Acclaimed rapper Kendrick Lamar’s short film “We Cry Together,” which had a limited theatrical run, was released in time for him to qualify for Oscar consideration. Lamar has already won a Pulitzer, and has a new release “Mr. Morale & the Big Steppers.” The short film covers six minutes of material related to the LP.

By Ron Wynn

NASHVILLE, TN — Rap star Kendrick Lamar has already won a Pulitzer in addition to being a hugely successful and influential recording artist. Now he’s among a handful of celebrities who’ve qualified for Oscar consideration in a very special category. There are three Oscar categories that recognize films which run 40 minutes or shorter — best live action short, best documentary short and best animated short. 

The Hollywood Reporter was first to announce that Lamar was among nominees in these categories. Lamar’s “We Cry Together,” a six-minute film starring himself and Zola’s Taylour Paige as a quarreling couple, was featured on the album he released in May, “Mr. Morale & the Big Steppers.” It played at the Laemmle Royal Theater in West. L.A. from June 3 through June 9, qualifying it for consideration.

Another possible nominee is vocalist and songwriter Taylor Swift. Her filmmaking debut “All Too Well: The Short Film” — which the pop star has described as “a film about an effervescent, curious young woman who ends up completely out of her depth” — received an Oscar-qualifying run, making it eligible for the best live action short Oscar,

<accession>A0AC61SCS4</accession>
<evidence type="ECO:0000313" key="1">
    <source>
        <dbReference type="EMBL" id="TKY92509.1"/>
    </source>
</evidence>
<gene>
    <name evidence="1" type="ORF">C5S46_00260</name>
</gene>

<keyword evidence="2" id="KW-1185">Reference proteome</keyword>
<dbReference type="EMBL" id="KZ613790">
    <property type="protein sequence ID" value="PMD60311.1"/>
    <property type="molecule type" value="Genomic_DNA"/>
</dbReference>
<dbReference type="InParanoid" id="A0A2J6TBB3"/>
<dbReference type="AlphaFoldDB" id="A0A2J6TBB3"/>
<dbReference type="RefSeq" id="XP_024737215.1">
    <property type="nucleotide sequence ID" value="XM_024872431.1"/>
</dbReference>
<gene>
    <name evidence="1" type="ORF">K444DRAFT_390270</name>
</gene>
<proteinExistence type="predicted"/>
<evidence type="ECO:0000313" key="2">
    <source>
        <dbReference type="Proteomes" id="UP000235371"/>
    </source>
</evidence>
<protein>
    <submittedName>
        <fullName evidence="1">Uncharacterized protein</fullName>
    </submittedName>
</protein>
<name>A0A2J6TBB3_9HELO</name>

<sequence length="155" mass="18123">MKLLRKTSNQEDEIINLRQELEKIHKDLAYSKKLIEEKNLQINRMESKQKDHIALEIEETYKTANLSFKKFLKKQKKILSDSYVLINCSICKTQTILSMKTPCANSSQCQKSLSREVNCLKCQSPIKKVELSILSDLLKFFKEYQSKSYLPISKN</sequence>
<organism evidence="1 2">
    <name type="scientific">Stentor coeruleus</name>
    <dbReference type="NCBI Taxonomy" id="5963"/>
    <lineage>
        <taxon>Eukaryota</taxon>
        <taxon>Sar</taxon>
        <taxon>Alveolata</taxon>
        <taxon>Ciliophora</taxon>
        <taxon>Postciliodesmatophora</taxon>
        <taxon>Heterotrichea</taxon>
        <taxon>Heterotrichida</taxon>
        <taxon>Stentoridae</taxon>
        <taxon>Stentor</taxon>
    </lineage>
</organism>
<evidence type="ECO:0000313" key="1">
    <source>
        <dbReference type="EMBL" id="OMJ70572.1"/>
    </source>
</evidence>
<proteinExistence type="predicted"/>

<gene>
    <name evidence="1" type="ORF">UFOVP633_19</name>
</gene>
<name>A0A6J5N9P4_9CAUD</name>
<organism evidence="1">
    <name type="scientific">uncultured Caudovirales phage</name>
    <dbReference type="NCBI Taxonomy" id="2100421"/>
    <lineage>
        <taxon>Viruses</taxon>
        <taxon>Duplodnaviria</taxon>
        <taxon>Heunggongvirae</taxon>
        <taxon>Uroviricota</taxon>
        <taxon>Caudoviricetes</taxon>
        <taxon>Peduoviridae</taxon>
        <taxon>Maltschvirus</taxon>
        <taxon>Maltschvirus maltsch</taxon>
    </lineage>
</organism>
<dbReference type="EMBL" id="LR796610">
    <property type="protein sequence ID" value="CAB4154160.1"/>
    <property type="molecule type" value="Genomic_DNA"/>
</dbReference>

The 14-minute production (watch it here), which Swift wrote and directed a decade after the release of her massively acclaimed power ballad “All Too Well,” screened at the AMC Lincoln Square for one week last fall, from Nov. 12 (the day of its premiere there) through Nov. 18. And while that timing would have precluded it from this season’s best picture race, which requires a release within the calendar year preceding the Oscars ceremony, it works just fine for the best live action short race. The eligibility window of which began on Oct. 1, 2021 and runs through Sept. 30.

Another short with familiar names attached to it — this one a short of the documentary variety — is “38 at the Garden,” which revisits the story of former New York Knicks basketball star Jeremy Lin, who came out of nowhere a decade ago to dominate the NBA during a period known as “Linsanity.” 

Produced by 2021 best live action short Oscar winner Travon Free (who, for “Two Distant Strangers,” became that award’s first Black winner) and executive produced by CNN host Lisa Ling, the film marks the directorial debut of Frank Chi, an Asian-American who runs a DC-area political creative agency. “38 at the Garden” — a reference to a particularly remarkable Lin performance at Madison Square Garden on Feb. 10, 2012 — most recently screened at the HollyShorts festival in Hollywood last week, and debuts on HBO in October. 

Another possible nominee is the documentary “Mink!,” which is the story of the late Patsy Takemoto Mink, the first woman of color elected to the U.S. House of Representatives, and a co-author of the landmark legislation known as Title IX. 

One of the executive producer on “Mink!”is tennis star Naomi Osaka, and it’s being made by Proudfoot, a filmmaker with previous multiple Oscar nominations for short films.